Ask a connoisseur, and they’ll tell you that tabbouleh uses uncooked ingredients, whereas eech ingredients are cooked.
Frankly, it doesn't matter to me one way or the other; they use similar ingredients and taste great. What else do you need to know?
(For the record, I grew up eating the uncooked -sarma gurgood- version.)
|Nanny's Sarma Gurgood|
|Nanny's Banerov Hatz|
When I spoke at St. David Women’s Guild last November, I served the members my maternal grandmother’s sarma gurgood and banerov hatz recipes. A few days later, guild member Lucy Hamalian, emailed me two recipes from her friend Helene Der Aprahamian – tabbouleh and eech. Helene is originally from Syria, as were my maternal grandparents – even so, their tabbouleh recipes are different.
Since my grandmother never made eech, I wanted to test Helene’s recipe, which was modified by Lucy.
1/4 cup olive oil
1 large onion, chopped (cook half of it in oil and save the other half to mix with parsley for topping)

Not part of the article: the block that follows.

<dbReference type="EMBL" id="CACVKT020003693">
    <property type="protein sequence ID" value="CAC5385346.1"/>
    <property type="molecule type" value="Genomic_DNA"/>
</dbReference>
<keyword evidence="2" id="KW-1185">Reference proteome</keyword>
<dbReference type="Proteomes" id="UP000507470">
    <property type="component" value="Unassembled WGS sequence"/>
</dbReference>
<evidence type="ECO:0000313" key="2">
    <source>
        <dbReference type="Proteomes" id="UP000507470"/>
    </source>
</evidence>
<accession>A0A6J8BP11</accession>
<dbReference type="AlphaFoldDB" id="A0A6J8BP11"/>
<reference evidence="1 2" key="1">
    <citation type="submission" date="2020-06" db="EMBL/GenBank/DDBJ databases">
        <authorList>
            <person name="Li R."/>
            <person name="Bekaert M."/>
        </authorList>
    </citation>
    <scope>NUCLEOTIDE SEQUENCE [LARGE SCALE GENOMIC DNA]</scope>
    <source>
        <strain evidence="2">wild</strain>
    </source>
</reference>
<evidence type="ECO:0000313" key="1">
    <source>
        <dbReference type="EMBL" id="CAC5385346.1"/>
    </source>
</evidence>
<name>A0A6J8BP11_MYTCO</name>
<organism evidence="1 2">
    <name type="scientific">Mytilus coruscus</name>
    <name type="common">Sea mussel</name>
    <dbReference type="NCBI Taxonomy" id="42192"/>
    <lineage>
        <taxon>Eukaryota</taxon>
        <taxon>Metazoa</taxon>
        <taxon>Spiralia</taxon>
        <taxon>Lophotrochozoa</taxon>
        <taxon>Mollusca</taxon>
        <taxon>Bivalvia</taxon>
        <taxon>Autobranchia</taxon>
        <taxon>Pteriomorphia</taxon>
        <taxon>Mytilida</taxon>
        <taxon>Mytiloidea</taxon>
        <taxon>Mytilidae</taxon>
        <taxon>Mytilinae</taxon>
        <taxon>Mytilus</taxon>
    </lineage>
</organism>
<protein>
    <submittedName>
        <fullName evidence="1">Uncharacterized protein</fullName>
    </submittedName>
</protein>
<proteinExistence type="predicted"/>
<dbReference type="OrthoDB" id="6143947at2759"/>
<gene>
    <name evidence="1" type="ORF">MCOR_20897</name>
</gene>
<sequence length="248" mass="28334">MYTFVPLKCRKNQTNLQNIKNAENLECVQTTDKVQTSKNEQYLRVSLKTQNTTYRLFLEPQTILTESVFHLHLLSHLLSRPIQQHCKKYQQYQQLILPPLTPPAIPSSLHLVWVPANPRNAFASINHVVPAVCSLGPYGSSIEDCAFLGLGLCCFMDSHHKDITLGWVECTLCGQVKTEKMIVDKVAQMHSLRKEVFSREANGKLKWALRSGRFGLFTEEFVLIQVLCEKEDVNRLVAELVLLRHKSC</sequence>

1/2 green pepper, chopped
1/2 bunch parsley, chopped (use 3/4 of it in mixture and save 1/4 to mix with onion for topping)
3/4 cup water
1/4 cup lemon juice
1 1/2 teaspoons crushed dried mint
1/2 teaspoon crushed dried basil
Pepper to taste
1 cup fine (#1) bulgur
|Step 1-sauteed veggies|
2. Add bulgur, stirring well. Stir in 3/4 of the parsley.
3. When cool enough to handle, scoop up a handful and shape into oval rolls until mixture is all used up (or I like to use a 1/3 cup measuring cup for a uniform shape and look when it is inverted. Sprinkle the top with reserved mixture of onion and parsley mixture.
|Step 2-Sauce with bulgur|
|Step 2-parsley added|
1. I used:
• a mixture of miniature red, yellow and orange peppers instead of green peppers.
Needless to say, we enjoyed it very much, but I’ll stick to my grandmother's uncooked tabbouleh (sarma gurgood) rather than cooked eech; there are fewer things to wash at the end!